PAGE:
Tag Archives: postaweek2017

Hiking Through Boulder Valley Ranch

November 9, 2017

Trail(s): Degge Trail to Hidden Valley Trail to Mesa Reservoir to Eagle Trail to Sage Trail to Cobalt Trail to Hidden Valley to Degge
Location: Boulder Valley Ranch
Fees: Free
Website: https://bouldercolorado.gov/osmp/boulder-valley-ranch-trailhead
Distance: 5.6 miles

On Thursdays, I aim for local hikes.  Today I picked one a mile north of Boulder at Boulder Valley Ranch.  We started at the Foothills Trailhead which actually shows up on Google Maps.

From the parking area, we walked up the road just briefly to find Degge Trailhead on the right hand side.  It had snowed on Tuesday (in Denver just a trace), but apparently in Boulder enough to melt and create a mud pit.  Within minutes, mud was caked to our trail shoes as we passed through a prairie dog colony.

After 0.4 miles on Degge Trail, we turned right onto Hidden Valley and wandered through the field toward a shooting range where we could hear one or two people practicing.  The trail offered a lovely view of the foothills behind us lightly dusted in snow.

After a mile in heavily weighted shoes, we reached Mesa Reservoir, where we followed the raised trail named for the body of water around its east side.  The reservoir was somewhat dry, but seemed like a nice habitat for birds.

From the reservoir, we left the “hiking only trails”, and joined the multi-use trails.  With a right turn on Eagle Trail, we descended a slick hill to a much wider, sun-dried path.  We followed Eagle Trail for 1.4 miles past another pond.  The tranquil water reflected images on its glass-like surface.

Soon we reached Sage Trail where we looped back toward our starting point.  More prairie dogs sure tempted Utani.  She was definitely leash bound today.  We followed Sage Trail for 1.1 miles past a field of cattails and a herd of cattle before we reached another parking area.

We passed through the parking area and joined Cobalt Trail, another “hiker only” option.  The trail passed beneath a 1930’s smelter before it reconnected with Hidden Valley Trail and Degge Trail.  Fortunately I had printed a map of the trail system, and Tanya took the time to navigate, as otherwise, I’m not sure how many small circles we would have made.

While the beginning of the hike didn’t seem terribly promising as we trudged through mud, as we carried on light snow and the sunny weather provided for a picturesque local excursion.  After connecting all the dots on the map, we ended up hiking a 5.6 mile loop before we stopped for some coffee!  ETB

WANT TO VACATION SOONER?  IF SO, THIS VACATION CLUB IS FOR YOU!

Get the gist here: http://www.ratpacknation.net/pages/can-i-do-it

Want more details, click here:http://www.ratpacknation.net/pages/featured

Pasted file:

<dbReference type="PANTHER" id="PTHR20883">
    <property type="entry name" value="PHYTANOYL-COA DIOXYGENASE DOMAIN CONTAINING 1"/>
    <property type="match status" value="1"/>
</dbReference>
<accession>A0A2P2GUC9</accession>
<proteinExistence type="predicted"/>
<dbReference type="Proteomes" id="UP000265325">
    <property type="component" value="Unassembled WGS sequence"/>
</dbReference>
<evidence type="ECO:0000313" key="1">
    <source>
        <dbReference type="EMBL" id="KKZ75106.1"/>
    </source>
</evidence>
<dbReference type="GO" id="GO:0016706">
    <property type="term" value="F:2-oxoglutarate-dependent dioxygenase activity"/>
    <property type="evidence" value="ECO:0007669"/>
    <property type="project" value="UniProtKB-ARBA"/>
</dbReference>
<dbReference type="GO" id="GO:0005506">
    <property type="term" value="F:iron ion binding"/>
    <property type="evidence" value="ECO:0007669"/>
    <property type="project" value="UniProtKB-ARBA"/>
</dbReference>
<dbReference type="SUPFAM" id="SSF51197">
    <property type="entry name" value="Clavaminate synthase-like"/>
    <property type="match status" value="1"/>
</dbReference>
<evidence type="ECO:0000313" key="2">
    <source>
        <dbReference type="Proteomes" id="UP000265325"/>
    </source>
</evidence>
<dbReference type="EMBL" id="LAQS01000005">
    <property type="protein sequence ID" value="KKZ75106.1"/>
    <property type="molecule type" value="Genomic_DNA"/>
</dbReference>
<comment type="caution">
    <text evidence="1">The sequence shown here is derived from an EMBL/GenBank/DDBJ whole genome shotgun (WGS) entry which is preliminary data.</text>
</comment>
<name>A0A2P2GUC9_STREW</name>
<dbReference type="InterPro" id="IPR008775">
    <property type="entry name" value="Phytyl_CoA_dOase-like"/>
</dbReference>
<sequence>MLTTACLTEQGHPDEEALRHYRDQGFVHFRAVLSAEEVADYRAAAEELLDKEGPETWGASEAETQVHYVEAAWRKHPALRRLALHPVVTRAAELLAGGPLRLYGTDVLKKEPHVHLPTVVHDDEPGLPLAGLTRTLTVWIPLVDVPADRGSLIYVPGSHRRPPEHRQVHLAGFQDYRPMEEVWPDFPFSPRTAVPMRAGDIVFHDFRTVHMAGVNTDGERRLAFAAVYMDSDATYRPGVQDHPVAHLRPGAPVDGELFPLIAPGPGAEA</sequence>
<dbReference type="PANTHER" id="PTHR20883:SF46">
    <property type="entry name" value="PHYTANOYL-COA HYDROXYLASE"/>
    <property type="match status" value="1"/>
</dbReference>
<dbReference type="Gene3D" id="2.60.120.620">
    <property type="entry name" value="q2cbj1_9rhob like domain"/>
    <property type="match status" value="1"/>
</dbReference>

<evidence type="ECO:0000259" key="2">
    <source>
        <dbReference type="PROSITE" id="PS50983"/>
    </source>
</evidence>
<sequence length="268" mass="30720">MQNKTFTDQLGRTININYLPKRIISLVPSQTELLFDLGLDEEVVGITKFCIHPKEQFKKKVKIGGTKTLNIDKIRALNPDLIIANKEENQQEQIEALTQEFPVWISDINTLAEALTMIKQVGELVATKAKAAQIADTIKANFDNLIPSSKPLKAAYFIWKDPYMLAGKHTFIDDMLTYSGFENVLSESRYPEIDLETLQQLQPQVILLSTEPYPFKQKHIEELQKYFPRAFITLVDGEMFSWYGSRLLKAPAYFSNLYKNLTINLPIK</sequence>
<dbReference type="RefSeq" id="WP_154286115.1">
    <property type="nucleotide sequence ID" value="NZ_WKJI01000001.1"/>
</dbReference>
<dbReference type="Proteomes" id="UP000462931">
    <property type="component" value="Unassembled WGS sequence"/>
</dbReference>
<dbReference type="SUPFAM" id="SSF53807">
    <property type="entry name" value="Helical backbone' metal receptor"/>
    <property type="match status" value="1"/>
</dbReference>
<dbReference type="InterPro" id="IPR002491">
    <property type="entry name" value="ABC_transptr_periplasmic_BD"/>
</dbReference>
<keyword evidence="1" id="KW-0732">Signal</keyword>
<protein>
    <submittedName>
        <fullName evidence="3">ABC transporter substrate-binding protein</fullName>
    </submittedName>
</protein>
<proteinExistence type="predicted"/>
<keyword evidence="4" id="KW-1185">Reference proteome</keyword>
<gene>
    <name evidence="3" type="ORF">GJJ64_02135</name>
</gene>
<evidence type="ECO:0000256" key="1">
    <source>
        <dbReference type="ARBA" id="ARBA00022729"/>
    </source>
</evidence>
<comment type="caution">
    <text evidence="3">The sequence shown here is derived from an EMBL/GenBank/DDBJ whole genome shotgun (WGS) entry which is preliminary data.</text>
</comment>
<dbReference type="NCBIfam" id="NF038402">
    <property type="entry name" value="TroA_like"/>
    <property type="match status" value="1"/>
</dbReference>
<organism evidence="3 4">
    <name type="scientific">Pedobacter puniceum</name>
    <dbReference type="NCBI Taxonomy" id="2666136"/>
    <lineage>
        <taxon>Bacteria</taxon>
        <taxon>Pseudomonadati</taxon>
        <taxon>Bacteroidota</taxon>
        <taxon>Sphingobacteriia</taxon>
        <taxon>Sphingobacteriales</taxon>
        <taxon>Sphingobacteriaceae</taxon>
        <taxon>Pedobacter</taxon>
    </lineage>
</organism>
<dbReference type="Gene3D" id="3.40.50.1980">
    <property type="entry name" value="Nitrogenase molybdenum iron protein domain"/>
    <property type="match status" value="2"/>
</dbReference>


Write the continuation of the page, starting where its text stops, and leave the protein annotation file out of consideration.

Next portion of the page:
To browse experiences or to sign up, click here:http://www.bethbankhead.dreamtrips.com

Shop small business Saturday, 11/25/17.

For notecards, key chains, or photographs, visit Notable Notecards or Niche Notecards on Etsy. A portion of the sales are donated to charity and a travel story is associated with each one.

Hike in Mount Falcon Park

October 7, 2017

Trail(s): Turkey Trot Trail to Castle Trail to Walkers Dream and back down Castle Trail
Location: Mount Falcon State Park
Fees: Free
Website: http://jeffco.us/open-space/parks/mount-falcon-park/
Elevation: 6,000-7,600 feet
Distance: 6.2 miles roundtrip
Hours: Sunrise to Sunset daily

It has already been snowing in the mountains, and a big snow storm is coming to Denver on Monday, so today we made the most of the sunny, seventy degree day by heading to Jeffco Open Space.

Jefferson County does a great job with their parks.  There are a wide variety, and they are free.  I should really hike these trails more often due to the close proximity to Denver, but I guess sometimes I like to go far enough into the mountains that my view from the summit doesn’t include a city.

Regardless, today Mike, Paula, Ross and I opted for a short hike to the Summer White House Ruins, a “summer white house” dreamed up by John Brisben Walker for then president Woodrow Wilson.

Walker was a true Renaissance man.  He bought and sold the Cosmopolitan Magazine after increasing its circulation from 16,000 to 400,000 in six years; he built the longest COG railway in the world to the summit of Mount Morrison; he manufactured several models of automobiles and sponsored the first automobile race in the USA; and he invested in land including Mount Falcon and Red Rocks to which he built a road and trails, and promoted the venue as acoustically perfect for concerts.  These were  just a few of his endeavors.

I doubt if building a house on top of a summit for the president seemed like much of an endeavor!  Unfortunately, the house never made it past the foundation due to lack of funds (despite all Colorado school children investing a dime), and the coming of WWI.  Sadly, Walker died penniless at the age of 83.